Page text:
The Lens of Special Education

Does public education for your special needs kiddo make anyone else feel extremely anxious and nervous? Like it’s a game where you don’t entirely know the rules. And you think it’s going okay. And then someone will ask you what your nonverbal son is learning and you get a blank look on your face?

Or maybe you ask a question to the teacher and you get a really odd response. Or no response.

Or maybe you just feel like something is off but you can’t put your finger on it.

If you are me you ‘think’ you are doing the right things. You communicate daily with his teacher. You ask questions. You investigate. But yet, despite all that, deep down, it feels like this isn’t the best situation for your child.

What do you do?

This is the worst feeling in the world. It’s so awful. I feel really trapped.

And then there is the emotional side. Seeing all of the fun activities the ‘typical’ kids do. Field trips. Movies. Activities. These are all things my child can’t do.

It hurts so much that often I have to completely block it out.

I also feel like I have to be constantly choosing my battles. I am unhappy about so much and which ‘parts’ do I choose to make a stink about.

And, oh sweet lord, the energy exerted just maintaining your child’s basic rights. No one prepared me for that.

I feel like I am forced to be a watchdog. To seek out issues. To constantly be monitoring for problems. It’s gross. And not me. And I hate it.

I feel like as Cooper’s mom I have to ask a dozen more questions than other parents. I have to ask about super basic things like recess, lunch, using the toilet, etc. Things that other parents wouldn’t even think to ask.

And then there is the fact that I know my baby can’t be in a typical classroom. I know that in my heart. Trust me. I am not blind. But I feel like he is secluded. Or excluded.

Or maybe your IEP meetings have always went fantastic. Like ours. Then you find out that your kids IEP isn’t actually that great. It’s light. It’s fluffy.

Or you feel tricked. A year or so ago I asked for more resources around toilet training and was given 5 or so reasons why it wasn’t the best time. When I pushed back I was simply told, ‘it’s not in his IEP.’

I felt like I’d been punched in the stomach. I didn’t know it had to be in the IEP. No one mentioned it.

Every human uses the damn toilet. I wasn’t asking for anything crazy. It’s a damn basic right.

Cooper is 6. He is a little boy. He is not a piece of paper. He is an actual human just like every other kid at that damn school.

I feel like we are at a crossroads with public education. And in Minnesota there are very few options. I CANNOT home school. Nope. Nope. Nope. I would not be best for Cooper. That is a fact. I also work full-time. And if my little pumpkin continues to need a new iPad every 3 months then mama has to work.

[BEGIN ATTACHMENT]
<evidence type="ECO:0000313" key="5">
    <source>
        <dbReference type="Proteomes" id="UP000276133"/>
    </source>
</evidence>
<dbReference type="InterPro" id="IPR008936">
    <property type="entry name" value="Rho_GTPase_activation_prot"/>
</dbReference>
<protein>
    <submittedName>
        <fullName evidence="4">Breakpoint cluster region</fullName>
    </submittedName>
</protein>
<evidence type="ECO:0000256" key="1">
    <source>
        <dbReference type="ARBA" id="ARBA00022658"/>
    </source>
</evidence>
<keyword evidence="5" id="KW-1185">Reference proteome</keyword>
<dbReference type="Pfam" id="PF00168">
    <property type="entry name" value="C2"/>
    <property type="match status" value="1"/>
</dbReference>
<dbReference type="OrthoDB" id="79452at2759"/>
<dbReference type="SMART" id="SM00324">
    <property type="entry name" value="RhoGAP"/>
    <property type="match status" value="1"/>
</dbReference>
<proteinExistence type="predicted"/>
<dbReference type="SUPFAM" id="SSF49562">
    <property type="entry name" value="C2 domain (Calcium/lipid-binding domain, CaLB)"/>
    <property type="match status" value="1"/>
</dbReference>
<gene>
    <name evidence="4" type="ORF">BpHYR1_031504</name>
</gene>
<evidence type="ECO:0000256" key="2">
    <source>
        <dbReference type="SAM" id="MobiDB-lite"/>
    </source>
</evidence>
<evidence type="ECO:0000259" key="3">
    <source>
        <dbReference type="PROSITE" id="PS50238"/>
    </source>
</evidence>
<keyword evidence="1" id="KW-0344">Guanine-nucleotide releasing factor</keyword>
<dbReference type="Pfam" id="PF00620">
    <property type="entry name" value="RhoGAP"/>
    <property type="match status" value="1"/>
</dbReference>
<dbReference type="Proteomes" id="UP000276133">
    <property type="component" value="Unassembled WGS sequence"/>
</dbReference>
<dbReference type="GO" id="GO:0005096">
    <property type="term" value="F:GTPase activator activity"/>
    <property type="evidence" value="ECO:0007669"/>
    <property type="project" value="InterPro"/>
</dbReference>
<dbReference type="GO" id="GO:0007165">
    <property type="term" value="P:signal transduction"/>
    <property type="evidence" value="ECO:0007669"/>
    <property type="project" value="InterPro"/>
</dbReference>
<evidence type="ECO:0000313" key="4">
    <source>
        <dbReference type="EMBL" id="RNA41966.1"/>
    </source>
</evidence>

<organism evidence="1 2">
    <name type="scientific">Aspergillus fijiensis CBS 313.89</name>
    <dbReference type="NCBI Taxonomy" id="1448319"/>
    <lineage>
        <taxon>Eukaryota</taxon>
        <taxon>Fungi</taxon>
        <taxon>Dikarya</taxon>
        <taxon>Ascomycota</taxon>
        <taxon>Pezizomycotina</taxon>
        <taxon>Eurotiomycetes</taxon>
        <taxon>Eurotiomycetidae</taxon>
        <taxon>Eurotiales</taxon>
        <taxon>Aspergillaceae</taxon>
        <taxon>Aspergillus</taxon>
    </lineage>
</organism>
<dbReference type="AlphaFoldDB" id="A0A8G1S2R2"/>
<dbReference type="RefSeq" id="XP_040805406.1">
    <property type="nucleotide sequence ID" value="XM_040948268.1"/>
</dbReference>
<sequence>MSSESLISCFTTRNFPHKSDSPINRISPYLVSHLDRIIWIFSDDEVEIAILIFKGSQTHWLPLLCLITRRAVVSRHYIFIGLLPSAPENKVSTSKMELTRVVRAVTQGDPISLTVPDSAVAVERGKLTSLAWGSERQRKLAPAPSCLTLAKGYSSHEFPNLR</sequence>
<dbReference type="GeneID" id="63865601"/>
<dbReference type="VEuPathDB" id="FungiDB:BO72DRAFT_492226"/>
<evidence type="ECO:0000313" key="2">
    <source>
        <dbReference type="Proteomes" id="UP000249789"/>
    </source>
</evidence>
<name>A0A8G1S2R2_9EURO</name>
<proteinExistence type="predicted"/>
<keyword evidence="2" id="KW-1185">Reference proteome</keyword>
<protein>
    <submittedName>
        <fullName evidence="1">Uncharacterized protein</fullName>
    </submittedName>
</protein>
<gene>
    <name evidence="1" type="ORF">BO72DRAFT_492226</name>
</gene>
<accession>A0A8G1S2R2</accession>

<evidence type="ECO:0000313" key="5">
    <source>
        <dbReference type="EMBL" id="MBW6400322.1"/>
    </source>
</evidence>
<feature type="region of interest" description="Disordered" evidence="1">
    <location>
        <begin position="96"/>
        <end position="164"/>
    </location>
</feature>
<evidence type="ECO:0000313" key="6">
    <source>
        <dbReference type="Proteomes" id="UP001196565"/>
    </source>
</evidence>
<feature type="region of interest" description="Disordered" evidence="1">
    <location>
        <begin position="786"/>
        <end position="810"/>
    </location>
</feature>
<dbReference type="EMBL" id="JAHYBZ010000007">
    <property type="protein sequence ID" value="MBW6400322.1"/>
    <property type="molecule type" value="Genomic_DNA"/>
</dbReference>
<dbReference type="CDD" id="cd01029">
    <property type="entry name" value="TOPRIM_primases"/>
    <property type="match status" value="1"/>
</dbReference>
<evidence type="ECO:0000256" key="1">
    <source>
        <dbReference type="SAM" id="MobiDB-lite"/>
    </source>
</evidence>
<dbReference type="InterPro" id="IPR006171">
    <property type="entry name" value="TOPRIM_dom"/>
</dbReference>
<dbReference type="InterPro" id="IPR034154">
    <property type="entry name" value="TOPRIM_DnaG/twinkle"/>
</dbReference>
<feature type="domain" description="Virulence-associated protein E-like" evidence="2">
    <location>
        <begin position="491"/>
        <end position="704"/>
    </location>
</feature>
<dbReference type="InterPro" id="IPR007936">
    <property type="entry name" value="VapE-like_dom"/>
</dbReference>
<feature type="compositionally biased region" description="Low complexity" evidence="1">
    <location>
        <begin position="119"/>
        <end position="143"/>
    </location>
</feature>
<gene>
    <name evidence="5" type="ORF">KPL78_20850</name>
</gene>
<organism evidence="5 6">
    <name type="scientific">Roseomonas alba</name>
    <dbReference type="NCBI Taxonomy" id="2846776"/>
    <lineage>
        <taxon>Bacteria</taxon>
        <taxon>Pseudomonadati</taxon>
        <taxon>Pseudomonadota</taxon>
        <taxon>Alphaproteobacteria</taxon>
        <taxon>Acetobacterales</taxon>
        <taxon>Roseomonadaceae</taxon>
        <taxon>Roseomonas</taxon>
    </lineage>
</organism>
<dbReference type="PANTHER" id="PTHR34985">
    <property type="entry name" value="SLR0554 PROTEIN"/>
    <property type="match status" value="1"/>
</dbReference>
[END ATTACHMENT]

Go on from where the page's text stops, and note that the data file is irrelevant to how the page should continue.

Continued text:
Work, work, work.

I am looking into some full-time ABA programs. They are all full. I’ve also been told that Cooper is not a good candidate for ABA because he does not like 1:1 teaching. He looks to be in a group of peers.

So, is that it? Do I just make the best out of what we are receiving?

As a parent you never know. Am I doing the right thing? Do I fight harder? When do I say, ENOUGH.

Yesterday I picked Coop’s up from school and I was given a glum, honest report. He isn’t doing well transitioning back after break. He is hitting, kicking. He is struggling.

I spent the whole entire night thinking about it.

And after the beating of the kiddo in Chicago I actually considered running away and starting a new life with my family in some remote place.

Public education is great. Special education is great. Those teachers are saints. But….what if Cooper needs more.

I want to get to the point in his life or education where I can say…’we made it.’ And I want to take a deep breath and relax and know that Cooper is receiving the best care and that I finally made all the right decisions.

I want to find our normal. And not feel like I am trying to find the ‘bad’ all the time.



2 thoughts on “The Lens of Special Education

  1. Second to the “Warrior Mom Club” I am exhausted having to quarterback my sons needs at school. Just when I think EVERYONE is on the same page bam something happens. He comes home in a torrential rain storm without his rain boots on soaked getting off the bus or he had to wait to do Math while 2 new students hit each other then the teacher. Parents of NT kids have no clue. So when the school board tried to save money by closing one set of washrooms down bec of reduced attendance I was already in warrior mode and said to other parents it’s time to say something and complain bec if you just sit and accept your kids won’t get what they need. Bathrooms are open:) so the upside is think about how fierce you will be for Sawyer;)

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